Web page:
"When it's your turn to hit, your glove is not on ... That's where the problem lies. He doesn't do anything until it's his turn. That's the frustrating part. But he's not the only one that does it out here."— Brooks Koepka
4. ⚾️ Baseball HOF opens doors to 2019 class
A crowd of 55,000 — the second-largest in the history of the National Baseball Hall of Fame induction ceremony — and 53 previous inductees were on hand to see the Class of 2019 enter Cooperstown's hallowed halls.
- The 2019 class: Harold Baines, Lee Smith, Edgar Martinez, Mike Mussina, Mariano Rivera and the late Roy Halladay.
What they said: Brandy Halladay spoke for just seven minutes about her late husband, Roy. It was the shortest speech of the day but maybe the most impactful...
"I think that Roy would want everyone to know that people are not perfect. That we are all imperfect and flawed in one way or another. But with hard work, humility and dedication, imperfect people can still have perfect moments."
5. 🏀 Checking in on the BIG3
When it launched in 2017, the BIG3 seemed like a cute sideshow offering former pros the chance to play in glorified pick-up games.
- Three years later, the league is still going strong and has carved out a nice little niche thanks to high-quality basketball and former all-world hoopers who genuinely want to win.
How it works: BIG3 basketball is three-on-three hoops played on a half court. Like pickup, if the defense gets a rebound, they must take the ball back behind the three-point line.
- Each game is played to 50 points, with a win-by-two rule. There are three spots on the floor where shots are worth four points. When a player is fouled, he gets one free throw, worth the number of points that was attempted.
- Season format: All 12 BIG3 teams (unless they're on a bye week) travel to a new city each weekend. Remaining stops: Salt Lake City, Chicago, Miami, Dallas, New Orleans and Los Angeles.
Standings: Following Power's win over the previously undefeated Triplets on Saturday, there's a three-way tie atop the league:
- Power (4-1): Corey Maggette, Cuttino Mobley, Glen "Big Baby" Davis, Quentin Richardson, Chris "Birdman" Andersen, Julian Wright, Mychel Thompson (Klay's brother), Ryan Gomes … Coach: Nancy Lieberman
- Triplets (4-1): Joe Johnson, Al Jefferson, Alan Anderson, Jannero Pargo, Sergerio Gipson, Chris Johnson … Coach: Lisa Leslie
- Killer 3's (4-1): Stephen Jackson, Eddy Curry, C.J. Watson, Josh Powell, Donte Greene, Franklin Session … Coach: Charles Oakley
- MVP: Joe Johnson has dominated, leading the league in points and assists, and ranking second in rebounding. Last year's MVP Corey Maggette and Amare Stoudemire have been balling out, too.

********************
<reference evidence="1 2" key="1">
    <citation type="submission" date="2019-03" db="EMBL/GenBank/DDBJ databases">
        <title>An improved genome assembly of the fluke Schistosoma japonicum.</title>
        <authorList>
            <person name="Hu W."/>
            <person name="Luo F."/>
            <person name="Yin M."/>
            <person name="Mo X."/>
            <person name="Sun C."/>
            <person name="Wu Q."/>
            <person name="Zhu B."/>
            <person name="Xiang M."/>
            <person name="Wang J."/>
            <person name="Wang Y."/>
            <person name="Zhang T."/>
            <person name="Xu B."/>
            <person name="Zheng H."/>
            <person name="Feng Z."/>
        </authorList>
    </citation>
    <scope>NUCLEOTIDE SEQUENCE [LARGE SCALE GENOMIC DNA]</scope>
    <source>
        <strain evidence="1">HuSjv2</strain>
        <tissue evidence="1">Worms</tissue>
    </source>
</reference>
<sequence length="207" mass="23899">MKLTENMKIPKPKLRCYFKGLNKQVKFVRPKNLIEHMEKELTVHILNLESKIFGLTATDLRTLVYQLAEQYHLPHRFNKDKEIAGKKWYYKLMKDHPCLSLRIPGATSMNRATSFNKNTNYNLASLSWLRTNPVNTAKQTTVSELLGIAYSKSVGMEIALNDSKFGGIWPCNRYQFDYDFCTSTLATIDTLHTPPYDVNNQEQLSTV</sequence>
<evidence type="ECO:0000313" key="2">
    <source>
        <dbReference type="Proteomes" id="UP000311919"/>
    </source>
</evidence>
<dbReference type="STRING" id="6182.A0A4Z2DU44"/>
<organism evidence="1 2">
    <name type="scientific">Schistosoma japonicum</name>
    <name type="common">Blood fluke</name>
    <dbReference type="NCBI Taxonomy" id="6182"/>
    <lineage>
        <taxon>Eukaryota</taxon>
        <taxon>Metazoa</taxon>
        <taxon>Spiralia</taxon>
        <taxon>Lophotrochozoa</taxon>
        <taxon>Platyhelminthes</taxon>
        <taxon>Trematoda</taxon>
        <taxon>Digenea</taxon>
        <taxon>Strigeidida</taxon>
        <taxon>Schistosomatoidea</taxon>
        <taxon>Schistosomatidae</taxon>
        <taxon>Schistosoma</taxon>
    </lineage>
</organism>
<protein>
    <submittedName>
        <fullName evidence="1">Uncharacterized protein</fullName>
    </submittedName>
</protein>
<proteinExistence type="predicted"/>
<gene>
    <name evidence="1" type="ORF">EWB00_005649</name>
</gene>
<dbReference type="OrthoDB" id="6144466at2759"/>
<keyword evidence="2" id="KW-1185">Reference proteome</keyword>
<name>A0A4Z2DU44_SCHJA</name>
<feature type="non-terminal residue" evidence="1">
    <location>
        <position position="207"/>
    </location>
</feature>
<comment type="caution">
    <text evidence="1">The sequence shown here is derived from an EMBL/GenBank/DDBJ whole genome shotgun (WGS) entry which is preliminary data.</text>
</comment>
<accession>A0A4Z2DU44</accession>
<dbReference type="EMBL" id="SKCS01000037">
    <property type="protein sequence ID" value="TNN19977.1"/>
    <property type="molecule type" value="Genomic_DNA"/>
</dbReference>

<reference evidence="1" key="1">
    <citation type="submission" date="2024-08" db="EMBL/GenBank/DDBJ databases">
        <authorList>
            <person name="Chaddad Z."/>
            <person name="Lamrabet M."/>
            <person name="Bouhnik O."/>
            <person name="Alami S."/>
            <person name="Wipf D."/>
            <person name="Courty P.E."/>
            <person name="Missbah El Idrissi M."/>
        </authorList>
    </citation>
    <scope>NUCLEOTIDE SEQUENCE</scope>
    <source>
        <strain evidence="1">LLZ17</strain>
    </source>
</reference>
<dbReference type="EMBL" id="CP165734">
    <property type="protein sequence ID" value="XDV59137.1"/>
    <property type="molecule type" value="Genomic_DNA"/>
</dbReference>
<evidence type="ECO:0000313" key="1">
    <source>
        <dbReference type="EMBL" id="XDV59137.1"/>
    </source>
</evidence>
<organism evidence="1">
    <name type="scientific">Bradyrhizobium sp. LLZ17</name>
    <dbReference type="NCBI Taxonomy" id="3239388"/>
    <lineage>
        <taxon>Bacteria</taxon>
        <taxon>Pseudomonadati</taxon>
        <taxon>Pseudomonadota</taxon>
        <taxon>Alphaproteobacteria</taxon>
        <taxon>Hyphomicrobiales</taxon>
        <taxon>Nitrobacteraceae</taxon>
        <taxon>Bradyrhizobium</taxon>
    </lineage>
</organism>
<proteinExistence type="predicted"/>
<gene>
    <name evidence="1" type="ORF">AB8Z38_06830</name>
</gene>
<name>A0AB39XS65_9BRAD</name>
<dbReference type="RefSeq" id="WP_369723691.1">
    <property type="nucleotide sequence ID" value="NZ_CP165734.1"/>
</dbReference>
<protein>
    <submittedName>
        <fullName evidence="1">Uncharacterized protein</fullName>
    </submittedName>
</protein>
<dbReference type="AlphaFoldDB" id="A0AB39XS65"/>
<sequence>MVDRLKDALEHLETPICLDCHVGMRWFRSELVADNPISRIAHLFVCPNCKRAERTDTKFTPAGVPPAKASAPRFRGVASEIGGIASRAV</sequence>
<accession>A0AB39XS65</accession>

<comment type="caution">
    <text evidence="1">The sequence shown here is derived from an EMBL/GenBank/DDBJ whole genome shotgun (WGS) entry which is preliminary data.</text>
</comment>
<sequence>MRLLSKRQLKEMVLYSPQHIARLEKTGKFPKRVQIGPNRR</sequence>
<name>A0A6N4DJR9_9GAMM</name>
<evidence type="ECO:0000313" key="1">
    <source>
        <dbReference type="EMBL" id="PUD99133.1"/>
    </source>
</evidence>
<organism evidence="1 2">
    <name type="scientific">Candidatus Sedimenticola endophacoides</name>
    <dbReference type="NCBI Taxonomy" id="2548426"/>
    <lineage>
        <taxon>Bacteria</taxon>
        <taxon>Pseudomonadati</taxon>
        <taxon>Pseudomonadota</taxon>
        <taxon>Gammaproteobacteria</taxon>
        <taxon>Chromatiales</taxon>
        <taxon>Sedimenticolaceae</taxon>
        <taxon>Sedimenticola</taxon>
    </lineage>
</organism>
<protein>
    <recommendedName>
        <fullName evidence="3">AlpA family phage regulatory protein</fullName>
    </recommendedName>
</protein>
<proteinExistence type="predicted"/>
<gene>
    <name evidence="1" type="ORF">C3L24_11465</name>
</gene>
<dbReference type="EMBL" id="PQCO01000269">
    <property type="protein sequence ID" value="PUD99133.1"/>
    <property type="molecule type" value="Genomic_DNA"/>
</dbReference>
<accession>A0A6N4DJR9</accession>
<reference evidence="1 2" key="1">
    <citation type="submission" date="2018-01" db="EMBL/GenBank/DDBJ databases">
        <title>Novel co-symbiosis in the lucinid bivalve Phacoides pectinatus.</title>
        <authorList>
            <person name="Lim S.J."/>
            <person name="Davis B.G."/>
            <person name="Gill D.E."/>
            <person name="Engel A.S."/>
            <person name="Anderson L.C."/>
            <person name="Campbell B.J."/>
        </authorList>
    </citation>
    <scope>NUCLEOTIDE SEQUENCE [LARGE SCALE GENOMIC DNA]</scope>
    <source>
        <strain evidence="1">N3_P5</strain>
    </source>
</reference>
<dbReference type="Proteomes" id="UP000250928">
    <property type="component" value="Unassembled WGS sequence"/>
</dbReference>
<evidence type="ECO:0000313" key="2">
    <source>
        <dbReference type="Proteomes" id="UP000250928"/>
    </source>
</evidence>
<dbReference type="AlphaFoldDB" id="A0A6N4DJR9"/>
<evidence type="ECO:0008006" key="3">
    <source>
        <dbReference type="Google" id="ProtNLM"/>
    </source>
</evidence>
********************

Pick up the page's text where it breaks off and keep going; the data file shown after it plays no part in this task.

- High standards: The league recently deactivated big-name players like Lamar Odom, Baron Davis and Jermaine O'Neal for lack of effort/not being healthy.
6. July 22, 1994: 📺 O.J. pleads "100% not guilty"
25 years ago today, O.J. Simpson pleaded "absolutely, 100% not guilty" to the murder of ex-wife Nicole Brown Simpson and her friend Ron Goldman.
- Details: What followed was one of the most infamous trials in U.S. history. It lasted from Nov. 9, 1994, to Oct. 3, 1995, when Simpson was found not guilty.
- The big picture: O.J. was, however, found liable for the murders in a civil suit two years later and ordered to pay the survivors $33.5 million. 25 years later, the families have collected less than 1% of that.
7. 🥊 Boxing trivia
With his victory over Keith Thurman on Saturday, 40-year-old Manny Pacquiao became the fifth-oldest male boxer to win a world title.
- Question: Who is the oldest male boxer to win a world title?
- Hint: It happened in 2011.
Answer at the bottom.
8. The Ocho: 🚲 Jumping over the Tour de France
It's happened again — another daredevil mountain biker has jumped over the Tour de France peloton and produced a breathtaking video of it.
- This zany feat dates all the way back to 2003. Now, we can add 21-year-old Frenchman Valentin Anouilh to the list of people crazy enough to do it.
- Go deeper: A brief history of jumping the Tour de France (Outside Magazine)
Check out: Tour de France standings.
9. 🎥 Highlight zone
- Best pass: The Premier Lacrosse League held its inaugural All-Star weekend in Los Angeles and league co-founder Paul Rabil capped off the action with an epic pass in last night's All-Star game. Check out the PLL's Twitter page for more highlights.
- Best goal: Tottenham's Harry Kane scored from the midfield line … in stoppage time … to win the game. Is that good?
- Best pitch: Rays pitcher Oliver Drake somehow threw a left-handed slider … with his right hand. Physics-defying stuff.
10. 🎬 Now streaming: "All or Nothing," Season 4
The latest season of "All or Nothing," which takes you inside the Carolina Panthers' 2018–19 campaign, is available to stream on Amazon Prime Video.
- 5 second-review: I watched the entire thing yesterday afternoon and regret nothing. Unbelievably good. Big fan of Ron Rivera now.